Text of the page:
Document Type

Closed Project

Publication Date

Spring 2010


Charles Weber

Course Title

Knowledge Management

Course Number

ETM 567/667


Data mining, Right of privacy, Data protection, Expert systems (Computer science), Knowledge management


As individuals engage in daily activities such as shopping, communicating, and interacting with organizations such as health care facilities, financial institutions, or government agencies, data about these activities is constantly being generated, collected, and stored for various reasons. Each person is linked to data records concerning many aspects of his or her life. Some of this data is basically inconsequential and will have limited implications if it falls into the wrong hands. Sometimes benefits can be attained from the collection of this data when individuals are rewarded for being good customers or patrons. However, some information is considered private and we must trust that the organizations that maintain this information will take adequate steps to prevent unauthorized access to this data. This collective data can be used for many purposes, especially when it comes to enhancing decision making. Data mining involves analyzing large stores of data in an attempt to unearth relationships [10]. By uncovering these associations, analysts can increase knowledge in many areas. The potential benefits are endless and can lead to the attainment of information that can save lives and prevent disasters. On the other hand, these same techniques can be used maliciously, with the intent to discriminate. Technologies must be employed that allow for the benefits of data mining to be realized while protecting the privacy of individuals.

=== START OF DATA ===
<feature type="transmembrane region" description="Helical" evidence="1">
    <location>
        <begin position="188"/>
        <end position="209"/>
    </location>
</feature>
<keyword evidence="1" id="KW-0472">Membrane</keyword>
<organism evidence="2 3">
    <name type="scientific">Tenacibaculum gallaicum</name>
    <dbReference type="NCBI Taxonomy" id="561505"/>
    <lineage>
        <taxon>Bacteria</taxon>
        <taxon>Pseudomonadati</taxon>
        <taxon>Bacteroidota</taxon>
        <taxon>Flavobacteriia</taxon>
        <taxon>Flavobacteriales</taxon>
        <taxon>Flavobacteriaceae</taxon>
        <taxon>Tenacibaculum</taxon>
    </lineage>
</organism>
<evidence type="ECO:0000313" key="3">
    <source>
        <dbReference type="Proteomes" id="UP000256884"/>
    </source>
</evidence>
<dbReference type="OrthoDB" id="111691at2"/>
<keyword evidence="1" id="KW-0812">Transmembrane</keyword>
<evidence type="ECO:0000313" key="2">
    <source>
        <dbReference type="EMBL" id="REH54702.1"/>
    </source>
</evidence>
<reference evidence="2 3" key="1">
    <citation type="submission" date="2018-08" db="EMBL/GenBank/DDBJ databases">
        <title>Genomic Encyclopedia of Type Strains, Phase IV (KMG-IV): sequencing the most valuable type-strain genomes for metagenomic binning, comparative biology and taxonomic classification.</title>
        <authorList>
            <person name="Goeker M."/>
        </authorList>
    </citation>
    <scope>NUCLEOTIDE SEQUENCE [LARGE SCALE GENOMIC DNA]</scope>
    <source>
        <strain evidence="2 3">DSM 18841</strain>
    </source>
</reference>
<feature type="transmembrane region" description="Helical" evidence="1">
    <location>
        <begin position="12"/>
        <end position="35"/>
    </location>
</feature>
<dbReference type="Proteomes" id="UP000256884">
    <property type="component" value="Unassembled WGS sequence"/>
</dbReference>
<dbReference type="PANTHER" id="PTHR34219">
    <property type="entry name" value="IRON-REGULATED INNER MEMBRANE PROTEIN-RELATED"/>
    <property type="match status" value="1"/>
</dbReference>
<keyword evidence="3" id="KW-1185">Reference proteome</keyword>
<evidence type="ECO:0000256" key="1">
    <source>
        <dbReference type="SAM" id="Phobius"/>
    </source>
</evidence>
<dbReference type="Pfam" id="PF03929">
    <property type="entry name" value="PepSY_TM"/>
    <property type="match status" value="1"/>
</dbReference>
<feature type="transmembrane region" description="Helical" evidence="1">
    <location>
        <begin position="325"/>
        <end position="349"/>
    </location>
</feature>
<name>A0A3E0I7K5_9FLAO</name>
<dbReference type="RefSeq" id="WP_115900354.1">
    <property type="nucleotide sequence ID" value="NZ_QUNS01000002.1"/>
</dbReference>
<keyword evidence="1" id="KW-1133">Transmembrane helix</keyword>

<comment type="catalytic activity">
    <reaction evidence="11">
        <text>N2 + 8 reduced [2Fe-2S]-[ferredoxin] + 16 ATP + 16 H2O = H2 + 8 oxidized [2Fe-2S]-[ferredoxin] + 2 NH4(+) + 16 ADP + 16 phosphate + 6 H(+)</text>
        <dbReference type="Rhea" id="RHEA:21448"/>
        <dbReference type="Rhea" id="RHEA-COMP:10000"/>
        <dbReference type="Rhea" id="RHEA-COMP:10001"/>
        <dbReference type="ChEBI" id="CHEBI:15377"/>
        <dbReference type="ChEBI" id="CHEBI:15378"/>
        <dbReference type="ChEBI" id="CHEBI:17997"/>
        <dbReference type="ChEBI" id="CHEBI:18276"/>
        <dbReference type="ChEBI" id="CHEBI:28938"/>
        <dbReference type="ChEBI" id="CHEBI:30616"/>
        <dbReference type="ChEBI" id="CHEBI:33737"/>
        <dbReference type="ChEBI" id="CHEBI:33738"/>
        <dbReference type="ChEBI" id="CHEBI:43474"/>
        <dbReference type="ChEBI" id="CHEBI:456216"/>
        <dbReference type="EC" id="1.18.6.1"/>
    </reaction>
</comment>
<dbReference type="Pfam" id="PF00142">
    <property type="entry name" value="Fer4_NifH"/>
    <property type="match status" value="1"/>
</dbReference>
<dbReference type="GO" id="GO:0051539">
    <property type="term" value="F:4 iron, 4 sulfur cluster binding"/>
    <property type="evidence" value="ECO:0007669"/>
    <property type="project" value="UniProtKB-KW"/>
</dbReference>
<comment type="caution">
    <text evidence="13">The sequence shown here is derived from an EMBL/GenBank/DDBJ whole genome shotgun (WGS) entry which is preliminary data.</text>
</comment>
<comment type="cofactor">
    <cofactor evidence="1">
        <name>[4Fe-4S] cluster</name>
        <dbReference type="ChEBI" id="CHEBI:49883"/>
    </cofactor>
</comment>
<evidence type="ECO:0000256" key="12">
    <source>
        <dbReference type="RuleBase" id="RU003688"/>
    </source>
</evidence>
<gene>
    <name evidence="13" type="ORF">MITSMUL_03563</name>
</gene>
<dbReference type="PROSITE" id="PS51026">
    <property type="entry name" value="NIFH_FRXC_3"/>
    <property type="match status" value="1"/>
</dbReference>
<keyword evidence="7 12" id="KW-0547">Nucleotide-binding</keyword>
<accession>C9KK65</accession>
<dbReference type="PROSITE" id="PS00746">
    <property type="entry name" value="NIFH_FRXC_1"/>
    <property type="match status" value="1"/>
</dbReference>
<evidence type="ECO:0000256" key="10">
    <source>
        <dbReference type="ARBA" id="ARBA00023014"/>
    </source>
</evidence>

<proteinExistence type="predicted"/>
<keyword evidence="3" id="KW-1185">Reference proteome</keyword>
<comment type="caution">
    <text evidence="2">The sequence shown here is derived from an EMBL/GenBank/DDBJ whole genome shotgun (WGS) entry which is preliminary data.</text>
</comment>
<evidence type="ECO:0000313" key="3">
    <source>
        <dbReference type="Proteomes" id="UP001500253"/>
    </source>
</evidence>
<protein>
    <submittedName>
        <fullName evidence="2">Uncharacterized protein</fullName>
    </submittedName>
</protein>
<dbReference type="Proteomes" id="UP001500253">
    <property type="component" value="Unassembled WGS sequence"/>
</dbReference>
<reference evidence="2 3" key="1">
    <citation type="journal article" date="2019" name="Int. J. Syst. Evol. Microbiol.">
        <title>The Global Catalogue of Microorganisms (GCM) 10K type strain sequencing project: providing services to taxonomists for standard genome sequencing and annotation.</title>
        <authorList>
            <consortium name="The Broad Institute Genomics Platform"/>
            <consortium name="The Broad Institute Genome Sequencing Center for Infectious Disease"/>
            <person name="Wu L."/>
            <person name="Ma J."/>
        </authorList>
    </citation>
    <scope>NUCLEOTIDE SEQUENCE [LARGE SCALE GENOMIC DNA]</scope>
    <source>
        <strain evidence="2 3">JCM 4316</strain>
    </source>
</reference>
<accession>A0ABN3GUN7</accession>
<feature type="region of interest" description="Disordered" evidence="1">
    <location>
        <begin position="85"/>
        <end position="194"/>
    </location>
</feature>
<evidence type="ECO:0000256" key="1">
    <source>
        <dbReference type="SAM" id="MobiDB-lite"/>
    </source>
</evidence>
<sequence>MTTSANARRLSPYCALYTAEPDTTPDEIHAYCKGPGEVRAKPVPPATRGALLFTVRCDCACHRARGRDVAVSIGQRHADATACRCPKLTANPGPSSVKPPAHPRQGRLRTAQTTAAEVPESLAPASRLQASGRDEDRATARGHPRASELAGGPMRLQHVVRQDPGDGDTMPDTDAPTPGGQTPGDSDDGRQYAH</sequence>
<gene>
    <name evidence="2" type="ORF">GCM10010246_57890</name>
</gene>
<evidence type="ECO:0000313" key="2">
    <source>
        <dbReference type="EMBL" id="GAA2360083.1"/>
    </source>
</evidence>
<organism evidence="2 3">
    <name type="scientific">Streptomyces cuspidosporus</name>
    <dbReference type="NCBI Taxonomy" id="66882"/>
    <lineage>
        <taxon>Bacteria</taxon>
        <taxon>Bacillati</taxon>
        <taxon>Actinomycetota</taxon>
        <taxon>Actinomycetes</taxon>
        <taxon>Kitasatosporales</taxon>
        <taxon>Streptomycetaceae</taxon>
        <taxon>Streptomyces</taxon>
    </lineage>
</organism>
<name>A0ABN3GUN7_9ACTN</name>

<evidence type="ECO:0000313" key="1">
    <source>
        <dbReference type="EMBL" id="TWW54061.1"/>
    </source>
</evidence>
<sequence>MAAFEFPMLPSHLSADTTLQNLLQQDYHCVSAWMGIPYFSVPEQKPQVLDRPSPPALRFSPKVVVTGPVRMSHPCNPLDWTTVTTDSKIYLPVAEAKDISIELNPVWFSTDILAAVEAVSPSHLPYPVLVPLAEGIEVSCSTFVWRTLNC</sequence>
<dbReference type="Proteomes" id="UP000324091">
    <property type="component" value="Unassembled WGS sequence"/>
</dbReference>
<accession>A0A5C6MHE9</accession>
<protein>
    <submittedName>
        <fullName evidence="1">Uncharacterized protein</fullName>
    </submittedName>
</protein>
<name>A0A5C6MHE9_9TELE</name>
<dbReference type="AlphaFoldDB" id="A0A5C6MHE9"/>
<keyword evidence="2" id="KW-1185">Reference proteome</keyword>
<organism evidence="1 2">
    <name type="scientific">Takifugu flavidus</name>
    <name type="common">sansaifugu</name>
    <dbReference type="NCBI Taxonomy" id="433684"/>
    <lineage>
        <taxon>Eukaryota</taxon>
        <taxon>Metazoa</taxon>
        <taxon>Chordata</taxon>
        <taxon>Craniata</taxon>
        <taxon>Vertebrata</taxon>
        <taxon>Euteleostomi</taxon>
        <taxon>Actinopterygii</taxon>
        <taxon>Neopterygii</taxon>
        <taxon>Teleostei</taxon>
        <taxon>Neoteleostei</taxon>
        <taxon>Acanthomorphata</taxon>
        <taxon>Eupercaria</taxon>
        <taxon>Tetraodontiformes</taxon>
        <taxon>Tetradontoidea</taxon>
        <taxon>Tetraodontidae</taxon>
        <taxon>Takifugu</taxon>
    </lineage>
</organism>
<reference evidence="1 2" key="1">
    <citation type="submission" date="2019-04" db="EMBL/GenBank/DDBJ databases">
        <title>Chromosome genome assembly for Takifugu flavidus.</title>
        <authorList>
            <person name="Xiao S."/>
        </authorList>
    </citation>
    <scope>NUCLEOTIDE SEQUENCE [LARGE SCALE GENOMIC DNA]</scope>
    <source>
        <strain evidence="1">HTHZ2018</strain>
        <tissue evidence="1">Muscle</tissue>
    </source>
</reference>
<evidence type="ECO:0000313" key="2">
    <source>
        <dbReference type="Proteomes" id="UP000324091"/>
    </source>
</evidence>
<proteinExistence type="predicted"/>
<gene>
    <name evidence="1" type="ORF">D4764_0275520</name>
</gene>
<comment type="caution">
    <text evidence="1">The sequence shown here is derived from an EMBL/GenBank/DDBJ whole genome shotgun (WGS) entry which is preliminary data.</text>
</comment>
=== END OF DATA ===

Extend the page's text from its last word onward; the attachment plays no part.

This project is only available to students, staff, and faculty of Portland State University

Persistent Identifier